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The Sunday Edition with Michael Enright

CBC Radio's The Sunday Edition is a lively three-hour program of conversation, documentaries and music. Michael Enright, an accomplished journalist and broadcaster, is the host and tackles everything ...

  • 24:04
    For our occasional series about Canadian novels that have not had the attention they deserve, poet, playwright and scholar George Elliott Clarke introduces us to a book by the late Austin Clarke. The Origin of Waves describes one night in the lives of two friends, as they recall five decades worth of memories.
    Feb 15, 2019
  • 07:18
    Like the hundreds of thousands of others who have walked the Camino de Santiago in Spain, Margaret Lynch saw herself in a new light. She tells the story of this personal journey of discovery in her essay.
    Feb 15, 2019
  • 29:00
    It's called the Dunning-Kruger Effect. When social psychologists David Dunning and Justin Kruger first wrote about it in 1999, it wasn't taken seriously. Now it's seen as a phenomenon that is having a very real impact on world events, from the 2008 financial crisis to the election of Donald Trump. David Dunning, a professor of psychology at the University of Michigan, is Michael's guest.
    Feb 15, 2019
  • 34:36
    On the 40th anniversary of the revolution, we explore how it redrew the geopolitical map, and how that realignment still shapes our world. Michael talks to Gary Sick, who was principal White House aide for Iran at the time of the revolution. Sick is now an adjunct professor of International Affairs and a senior research scholar at Columbia's School of International & Public Affairs. He's the author of "All Fall Down: America's Tragic Encounter with Iran."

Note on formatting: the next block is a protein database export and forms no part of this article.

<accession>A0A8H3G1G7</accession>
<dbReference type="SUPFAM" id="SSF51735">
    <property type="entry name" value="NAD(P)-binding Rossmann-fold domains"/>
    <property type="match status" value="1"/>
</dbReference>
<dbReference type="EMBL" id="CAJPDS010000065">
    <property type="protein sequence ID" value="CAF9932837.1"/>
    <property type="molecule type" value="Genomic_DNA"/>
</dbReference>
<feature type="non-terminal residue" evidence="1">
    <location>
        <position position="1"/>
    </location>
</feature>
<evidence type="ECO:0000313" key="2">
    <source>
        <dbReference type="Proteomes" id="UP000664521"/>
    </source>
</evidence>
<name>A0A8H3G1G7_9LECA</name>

Feb 15, 2019
  • 03:59
    "The comforting myth is that the Congress and the White House act on the wishes of ordinary Americans. If that were the case, gun ownership would be sharply restricted and there would be a single payer health system, both issues which Americans overwhelmingly support. And of course it will never happen."
    Feb 15, 2019
  • 29:40
    Educators say incidents of verbal and physical violence by students targeting staff and fellow classmates are leaving them exhausted - and they're calling on governments and school boards to provide more support.
    Feb 15, 2019
  • 53:59
    In 1979, the Iranian Revolution ousted the shah and brought Ayatollah Khomeini to power. Michael talks to the preeminent historian of modern Iran, Ervand Abrahamian, and to Homa Hoodfar of Concordia University, who was held in Tehran's Evin prison for 112 days on charges of "dabbling in feminism." We also hear from an Iranian-Canadian who participated in the revolution as a university student, and Chowra Makaremi, whose mother was a political dissident executed by the Islamic Republic. Our special one-hour broadcast is called "Azadi: Freedom and Revolution in Iran."
    Feb 8, 2019
  • 05:33
    "There is a kind of social grace released by heavy snowfall. Strangers push the cars of other strangers out of banks. The young volunteer to shovel the walkways of the old. Falling snow ignores boundaries. It is there for all, serenely democratic if you will."
    Feb 8, 2019
  • 26:06
    At the beginning of the 20th century, being a train porter in Canada was the exclusive domain of black men who laboured long hours for miserable pay. Cecil Foster is a journalist and academic whose book, They Call Me George; The Untold Story of Black Train Porters and the Birth of Modern Canada, chronicles the story of the "Pullmen" of the Canadian rail lines, and their fight for social justice.
    Feb 8, 2019
  • 23:33
    Some see Angela Merkel as the lone guardian of the liberal world order; others, as the unwitting architect of the populist wave now tearing Europe apart. We examine the reign of Germany's about-to-be-former chancellor with Constanze Stelzenmüller, Robert Bosch Senior Fellow at the Center on the U.S. and Europe, the Brookings Institution.
    Feb 8, 2019
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